At the beginning of April 2007, people in Puerto Rico saw pictures of Jason Núñez Fernández from the town of Naranjitos on their television screens. The 22-year-old husband and father of two daughters had returned home in a casket covered with the U.S. flag, a casualty of Iraq.
More than 70 Puerto Ricans have died in Iraq and Afghanistan. The majority of them were born in Puerto Rico, but some were from New York and other states.
We are again haunted by our colonial status.
Since U.S. citizenship was imposed on us by the Jones Act of 1917, Puerto Ricans have served as cannon fodder in every war the United States has participated in or initiated. Our youth have been dragged, again and again, to the slaughterhouse — first through the draft and then through the false promises of the poverty draft. More Puerto Ricans have fought in U.S. wars than have the citizens of 35 of the 50 states.
Broad-based peace groups like Mothers Against the War have many activities against the war in Iraq and Afghanistan throughout Puerto Rico. Sonia Santiago leads the group, and on Memorial Day she and others accompanied the mothers of soldiers who have died in Iraq to the cemetery.
Santiago talks about the human toll of the war in an article she published on Memorial Day. Citing data from a John Hopkins University study, she writes: “3,452 U.S. troops have died so far. An average of four die every day. There have been more than 40,000 wounded and more than 750,000 Iraqis civilians have died also.”
Santiago continues: “Mothers Against the War offer our most sincere condolences to all the Puerto Rican, Latina, U.S. and British mothers, but we also think of the Afghan and Iraqi mothers, because war does not discriminate against any culture or nationality, and the death of a son or daughter is felt by any human being, no matter where they are.”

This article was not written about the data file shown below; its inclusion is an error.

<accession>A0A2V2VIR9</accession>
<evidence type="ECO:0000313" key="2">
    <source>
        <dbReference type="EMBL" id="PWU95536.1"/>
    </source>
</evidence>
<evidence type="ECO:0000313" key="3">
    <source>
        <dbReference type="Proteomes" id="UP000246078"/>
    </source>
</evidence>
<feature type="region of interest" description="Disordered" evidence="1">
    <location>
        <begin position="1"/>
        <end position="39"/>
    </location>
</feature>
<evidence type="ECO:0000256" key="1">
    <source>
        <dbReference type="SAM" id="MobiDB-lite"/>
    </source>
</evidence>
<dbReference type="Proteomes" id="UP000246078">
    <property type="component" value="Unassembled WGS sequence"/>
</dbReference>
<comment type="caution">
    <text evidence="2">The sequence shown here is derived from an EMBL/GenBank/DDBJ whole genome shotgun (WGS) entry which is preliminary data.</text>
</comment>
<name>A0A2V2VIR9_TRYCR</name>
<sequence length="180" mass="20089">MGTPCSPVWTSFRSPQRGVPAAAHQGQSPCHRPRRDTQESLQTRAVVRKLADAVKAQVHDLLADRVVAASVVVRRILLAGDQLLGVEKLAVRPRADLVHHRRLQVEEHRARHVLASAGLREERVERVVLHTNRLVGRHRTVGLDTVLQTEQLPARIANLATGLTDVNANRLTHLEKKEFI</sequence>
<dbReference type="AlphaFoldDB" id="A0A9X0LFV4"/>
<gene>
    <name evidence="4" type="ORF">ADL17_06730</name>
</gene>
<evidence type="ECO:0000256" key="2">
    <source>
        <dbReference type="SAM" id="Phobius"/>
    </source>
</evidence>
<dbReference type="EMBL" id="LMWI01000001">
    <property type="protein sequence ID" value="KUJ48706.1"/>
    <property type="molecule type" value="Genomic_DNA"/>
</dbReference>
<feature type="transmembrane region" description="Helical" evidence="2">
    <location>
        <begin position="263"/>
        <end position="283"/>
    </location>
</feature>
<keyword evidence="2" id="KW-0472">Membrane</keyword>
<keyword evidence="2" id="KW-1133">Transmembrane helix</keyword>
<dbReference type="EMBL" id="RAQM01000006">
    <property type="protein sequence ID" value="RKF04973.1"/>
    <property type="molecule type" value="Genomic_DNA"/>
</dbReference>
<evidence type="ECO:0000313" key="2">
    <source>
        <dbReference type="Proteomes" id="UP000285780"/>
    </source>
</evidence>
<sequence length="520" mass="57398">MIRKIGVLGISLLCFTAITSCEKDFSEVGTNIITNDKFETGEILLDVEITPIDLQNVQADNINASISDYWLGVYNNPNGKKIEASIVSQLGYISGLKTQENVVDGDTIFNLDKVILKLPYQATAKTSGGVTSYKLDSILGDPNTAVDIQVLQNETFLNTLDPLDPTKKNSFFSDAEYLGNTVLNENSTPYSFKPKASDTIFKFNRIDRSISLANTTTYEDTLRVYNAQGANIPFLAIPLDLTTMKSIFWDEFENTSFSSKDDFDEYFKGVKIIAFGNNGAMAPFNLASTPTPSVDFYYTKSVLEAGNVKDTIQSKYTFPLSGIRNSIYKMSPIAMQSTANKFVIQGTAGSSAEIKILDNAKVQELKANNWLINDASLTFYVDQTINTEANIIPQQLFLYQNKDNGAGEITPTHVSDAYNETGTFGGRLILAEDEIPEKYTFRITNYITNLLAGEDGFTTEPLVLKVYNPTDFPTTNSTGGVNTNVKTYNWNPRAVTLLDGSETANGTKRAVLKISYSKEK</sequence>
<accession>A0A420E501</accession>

The colonial governor of Puerto Rico, Aníbal Acevedo Vilá, has called for an end to the war and the return of all the North American National Guard of Puerto Rico from Iraq. The Puerto Rican Department of Education has also opened the doors of the island’s schools to alternative recruiters, not just the military ones.
The social and economic situation in Puerto Rico and the Latino and Puerto Rican ghettoes of the metropolis facilitate the recruitment of youth into the U.S. military. The lack of work and the prevalence of violence (murder is the main cause of death for Puerto Rican men ages 18 to 35) make the colony a fertile recruitment ground. The military recruiters promise them the sky-high salaries, scholarships and other privileges associated with the license to kill or be killed.
This is what entices Puerto Rican youth to enlist, not the myth of the U.S. battle to promote democracy in the world, even though there are probably some who enlist out of pure idealism. In our case, all the humbug about “common citizenship” and “common defense” makes the Puerto Rican people, because of our colonial situation, more vulnerable to the false propaganda of patriotism. Without a doubt, the promises and the money play a larger role in the decision-making process.
When I saw the wake of Jason Núñez Fernández on television, I saw Doña Marlene, with the wrath of a wounded mother, tear the foreign flag off her son’s casket and, with love and tenderness, cover her son with the solitary star of her flag — the Puerto Rican flag.
Without a doubt, not a single Puerto Rican should offer his or her life for the imperial interests of the nation that has denied us our right to self-determination and independence for the last 109 years.